Getting pregnant after age 35 can be riskier, but healthy pregnancies are possible
Millennials are delaying milestones such as getting married and starting a family, and it’s reflected in U.S. birth rates — more women are giving birth at age 35 and older.
The mean age for the birth of a first child is at an all-time high of 26.6 years old, according to data from the Centers for Disease Control and Prevention. Women having their first child between ages 35 and 39 have skyrocketed since the 1980s. The rates of women age 40 to 44 having their first child has increased fourfold from the mid-80s to now.
Things to consider before getting pregnant
- Getting pregnant can be more difficult after age 35 because of less frequent ovulation.
- 35- to 45-year-old women have a 20 percent to 35 percent chance of miscarriage compared with women younger than 35, who average a 15 percent to 20 percent chance of miscarriage, according to the American Pregnancy Association.
- Pregnant women over age 35 have an increased risk for pregnancy complications, including gestational diabetes, pre-eclampsia (high blood pressure) and intrauterine growth restriction (causing premature delivery).
- Women 35 and older are more likely to need a cesarean section (C-section), because the uterus may not contract as well as needed for vaginal delivery.
- Using fertility treatments are more likely to cause multiple births, including twins and sometimes triplets. It may be more difficult for women age 40 and older to safely carry more than one child.
- There are greater risks to an older mom after the baby arrives, including postpartum hemorrhage or excessive bleeding.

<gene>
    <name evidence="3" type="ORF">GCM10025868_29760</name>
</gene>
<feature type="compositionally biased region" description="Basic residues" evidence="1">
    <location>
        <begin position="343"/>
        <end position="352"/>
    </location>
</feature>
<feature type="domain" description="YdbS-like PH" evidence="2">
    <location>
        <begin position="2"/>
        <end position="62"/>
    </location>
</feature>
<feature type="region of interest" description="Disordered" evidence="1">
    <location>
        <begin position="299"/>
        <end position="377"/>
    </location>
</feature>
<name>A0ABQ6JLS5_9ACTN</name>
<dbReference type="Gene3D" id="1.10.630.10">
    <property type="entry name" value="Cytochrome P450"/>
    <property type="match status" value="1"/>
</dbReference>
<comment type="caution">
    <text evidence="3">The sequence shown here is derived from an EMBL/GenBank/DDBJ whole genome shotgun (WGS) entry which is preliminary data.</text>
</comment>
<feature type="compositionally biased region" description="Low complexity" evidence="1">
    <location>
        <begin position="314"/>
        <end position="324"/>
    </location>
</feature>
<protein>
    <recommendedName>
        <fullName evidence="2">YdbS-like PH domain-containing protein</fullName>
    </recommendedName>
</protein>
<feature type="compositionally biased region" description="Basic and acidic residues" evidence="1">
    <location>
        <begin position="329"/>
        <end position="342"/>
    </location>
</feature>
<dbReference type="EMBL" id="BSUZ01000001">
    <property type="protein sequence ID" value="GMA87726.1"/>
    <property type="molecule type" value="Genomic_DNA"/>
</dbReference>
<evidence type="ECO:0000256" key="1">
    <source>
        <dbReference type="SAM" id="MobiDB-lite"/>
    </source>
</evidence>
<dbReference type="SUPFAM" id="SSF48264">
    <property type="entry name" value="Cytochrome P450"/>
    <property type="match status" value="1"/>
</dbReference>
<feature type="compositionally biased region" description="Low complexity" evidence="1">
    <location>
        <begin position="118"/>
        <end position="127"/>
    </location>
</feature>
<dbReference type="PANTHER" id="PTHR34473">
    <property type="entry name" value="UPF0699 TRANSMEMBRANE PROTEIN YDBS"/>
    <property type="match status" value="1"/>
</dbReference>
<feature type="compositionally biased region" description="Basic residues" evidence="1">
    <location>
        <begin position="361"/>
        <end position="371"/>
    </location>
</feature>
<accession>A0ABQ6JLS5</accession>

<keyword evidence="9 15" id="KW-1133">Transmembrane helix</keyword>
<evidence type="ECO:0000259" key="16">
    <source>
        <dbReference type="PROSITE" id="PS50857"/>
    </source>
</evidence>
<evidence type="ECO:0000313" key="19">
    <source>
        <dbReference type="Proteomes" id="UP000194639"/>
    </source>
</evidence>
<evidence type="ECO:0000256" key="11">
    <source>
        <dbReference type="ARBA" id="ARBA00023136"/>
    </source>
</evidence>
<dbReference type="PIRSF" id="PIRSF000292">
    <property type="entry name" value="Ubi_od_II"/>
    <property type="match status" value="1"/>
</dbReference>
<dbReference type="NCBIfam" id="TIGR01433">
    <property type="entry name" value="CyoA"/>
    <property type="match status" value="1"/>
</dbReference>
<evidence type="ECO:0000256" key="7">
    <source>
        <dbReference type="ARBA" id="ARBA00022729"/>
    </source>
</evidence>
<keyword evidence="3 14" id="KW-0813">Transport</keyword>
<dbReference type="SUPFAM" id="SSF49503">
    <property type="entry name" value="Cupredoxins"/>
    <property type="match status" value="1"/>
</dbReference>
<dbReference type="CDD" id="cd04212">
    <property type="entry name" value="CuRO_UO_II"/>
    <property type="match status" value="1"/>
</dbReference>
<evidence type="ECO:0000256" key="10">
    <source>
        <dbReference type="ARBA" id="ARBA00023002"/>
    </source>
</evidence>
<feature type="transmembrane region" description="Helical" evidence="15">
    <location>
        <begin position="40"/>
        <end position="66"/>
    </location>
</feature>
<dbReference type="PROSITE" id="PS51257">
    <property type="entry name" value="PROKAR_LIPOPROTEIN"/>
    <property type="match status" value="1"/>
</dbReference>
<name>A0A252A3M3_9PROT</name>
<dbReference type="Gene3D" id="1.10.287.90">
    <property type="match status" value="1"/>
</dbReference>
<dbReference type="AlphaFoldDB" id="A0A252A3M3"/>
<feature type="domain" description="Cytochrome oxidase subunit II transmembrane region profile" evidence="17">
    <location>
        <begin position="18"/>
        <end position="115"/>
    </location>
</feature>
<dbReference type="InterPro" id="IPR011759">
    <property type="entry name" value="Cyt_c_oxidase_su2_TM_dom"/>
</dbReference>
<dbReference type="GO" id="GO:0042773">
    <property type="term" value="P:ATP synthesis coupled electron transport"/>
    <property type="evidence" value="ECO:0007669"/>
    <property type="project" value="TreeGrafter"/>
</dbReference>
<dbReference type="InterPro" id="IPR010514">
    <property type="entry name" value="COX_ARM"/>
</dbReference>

- Babies born to older mothers may be more likely to develop chromosomal issues, such as Down syndrome.
A healthy pregnancy is possible
While the statistics can sound scary, having a healthy pregnancy after age 35 is possible. Here’s what you can do to get ready and consider during pregnancy:
- Make sure your body is ready for baby. Talk with your primary care provider about your desire to get pregnant so you can work together to make any lifestyle changes.
- Consider genetic testing. Many couples are choosing genetic testing before starting a family. Learning about what conditions you or your partner may be a genetic carrier for can help ease fears and understand your risks.
Your pregnancy is high risk. Now what?
Your OB/GYN or midwife may refer you to a perinatologist for extra care. At Norton Healthcare, our perinatologists are called maternal-fetal medicine specialists. They are trained at caring for high-risk pregnancies in which mom or baby may be experiencing a health condition.
Maternal-fetal medicine specialists go to medical school for obstetrics and gynecology. They then complete fellowships focused on the obstetrical, medical and surgical complications of pregnancy. Maternal-fetal medicine specialists work closely with you to help you understand the latest approaches to managing your pregnancy.